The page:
Nebulised medicines are often used for emergency treatment of asthma. They deliver doses of drugs deep in to the lungs quickly. A range of medicines can be given in this way.
- The aim of using a nebuliser is to make sure that a drug is delivered in the correct dose to the lung in order to give improved treatment of symptoms.
- The nebuliser works by turning a liquid medication into a fine mist so that it can be inhaled deep into the lungs.
- The mist is made by a compressor pumping air or oxygen through the liquid in the medication chamber.
Once the asthma emergency is over, most people do not need to have a nebuliser at home. However some people with difficult to control asthma may be prescribed a nebuliser for use at home.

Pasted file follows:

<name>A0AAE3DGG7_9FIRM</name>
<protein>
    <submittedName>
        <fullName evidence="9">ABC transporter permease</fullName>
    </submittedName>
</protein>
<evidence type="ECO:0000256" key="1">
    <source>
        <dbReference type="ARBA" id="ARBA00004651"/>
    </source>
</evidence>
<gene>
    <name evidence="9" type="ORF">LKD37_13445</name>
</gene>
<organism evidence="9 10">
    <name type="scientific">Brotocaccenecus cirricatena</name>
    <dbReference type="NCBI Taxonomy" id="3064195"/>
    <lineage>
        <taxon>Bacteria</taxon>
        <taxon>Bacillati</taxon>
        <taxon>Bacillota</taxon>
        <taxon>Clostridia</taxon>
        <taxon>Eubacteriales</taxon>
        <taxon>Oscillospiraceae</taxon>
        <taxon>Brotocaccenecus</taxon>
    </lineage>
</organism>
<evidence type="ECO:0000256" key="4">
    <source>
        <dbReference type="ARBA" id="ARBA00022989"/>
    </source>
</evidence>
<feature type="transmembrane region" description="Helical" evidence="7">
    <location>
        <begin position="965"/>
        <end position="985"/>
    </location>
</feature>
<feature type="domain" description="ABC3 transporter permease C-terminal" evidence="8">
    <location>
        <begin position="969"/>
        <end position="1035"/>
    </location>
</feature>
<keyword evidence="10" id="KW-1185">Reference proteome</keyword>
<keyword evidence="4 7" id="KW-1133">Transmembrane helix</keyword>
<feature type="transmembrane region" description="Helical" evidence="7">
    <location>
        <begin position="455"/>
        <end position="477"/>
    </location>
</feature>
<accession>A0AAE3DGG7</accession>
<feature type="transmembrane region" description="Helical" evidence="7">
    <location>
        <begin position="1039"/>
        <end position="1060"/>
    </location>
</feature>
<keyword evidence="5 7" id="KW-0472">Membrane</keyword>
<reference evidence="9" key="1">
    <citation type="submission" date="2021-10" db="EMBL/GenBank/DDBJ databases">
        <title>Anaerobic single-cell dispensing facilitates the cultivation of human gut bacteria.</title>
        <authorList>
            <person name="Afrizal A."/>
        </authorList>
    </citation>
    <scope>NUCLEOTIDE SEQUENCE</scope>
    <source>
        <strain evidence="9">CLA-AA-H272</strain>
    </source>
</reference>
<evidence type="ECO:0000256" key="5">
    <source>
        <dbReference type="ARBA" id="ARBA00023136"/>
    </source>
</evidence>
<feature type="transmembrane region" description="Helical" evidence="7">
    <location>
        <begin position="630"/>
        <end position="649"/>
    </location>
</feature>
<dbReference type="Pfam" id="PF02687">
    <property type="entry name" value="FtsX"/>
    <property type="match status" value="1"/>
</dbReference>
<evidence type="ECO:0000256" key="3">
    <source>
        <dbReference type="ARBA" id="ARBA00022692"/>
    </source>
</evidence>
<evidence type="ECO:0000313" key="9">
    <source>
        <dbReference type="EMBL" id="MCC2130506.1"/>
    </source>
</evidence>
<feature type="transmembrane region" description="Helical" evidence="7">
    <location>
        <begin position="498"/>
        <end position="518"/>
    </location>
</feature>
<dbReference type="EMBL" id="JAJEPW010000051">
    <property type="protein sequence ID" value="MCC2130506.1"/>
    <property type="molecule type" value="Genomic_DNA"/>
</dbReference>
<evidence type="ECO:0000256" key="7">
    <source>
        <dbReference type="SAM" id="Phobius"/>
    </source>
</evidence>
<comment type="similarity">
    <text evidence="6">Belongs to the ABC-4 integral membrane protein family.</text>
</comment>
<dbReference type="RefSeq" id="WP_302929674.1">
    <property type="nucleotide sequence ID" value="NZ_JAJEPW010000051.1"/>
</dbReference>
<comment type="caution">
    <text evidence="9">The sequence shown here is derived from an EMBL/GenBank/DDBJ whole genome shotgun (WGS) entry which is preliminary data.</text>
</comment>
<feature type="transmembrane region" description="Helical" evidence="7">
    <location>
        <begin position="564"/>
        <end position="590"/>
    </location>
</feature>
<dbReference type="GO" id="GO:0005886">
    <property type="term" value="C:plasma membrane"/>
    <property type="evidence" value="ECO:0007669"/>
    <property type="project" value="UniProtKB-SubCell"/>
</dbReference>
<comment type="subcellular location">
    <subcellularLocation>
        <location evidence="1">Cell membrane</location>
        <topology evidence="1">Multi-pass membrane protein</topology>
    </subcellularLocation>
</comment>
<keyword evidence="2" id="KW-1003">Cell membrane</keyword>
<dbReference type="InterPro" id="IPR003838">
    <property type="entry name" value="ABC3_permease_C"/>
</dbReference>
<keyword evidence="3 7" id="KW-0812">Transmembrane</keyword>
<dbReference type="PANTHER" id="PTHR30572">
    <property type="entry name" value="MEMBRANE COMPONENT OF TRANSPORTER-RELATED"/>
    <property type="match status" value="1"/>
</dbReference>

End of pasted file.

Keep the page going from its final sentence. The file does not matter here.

All regular medications to use with your nebuliser are available on prescription from your GP as long as the nebuliser has been prescribed for you.
Make sure that you reorder in time to ensure that you do not run out of your medication but
do not order too many medications at one time. Medications have a use by date (expiry date) and should not be used after that time.
If you find you are using your nebuliser more frequently than prescribed by your doctor, you should make an appointment to discuss why this is happening and why your nebulised medicine is not giving you the same relief of symptoms as it should. Your doctor maybe able to change the medication or dose to improve your symptoms or offer alternatives such as a breathing control assessment.
A word of warning!
If you have bought a nebuliser without having an assessment by your doctor you are not guaranteed to get a prescription from your GP for the medicine to go in it.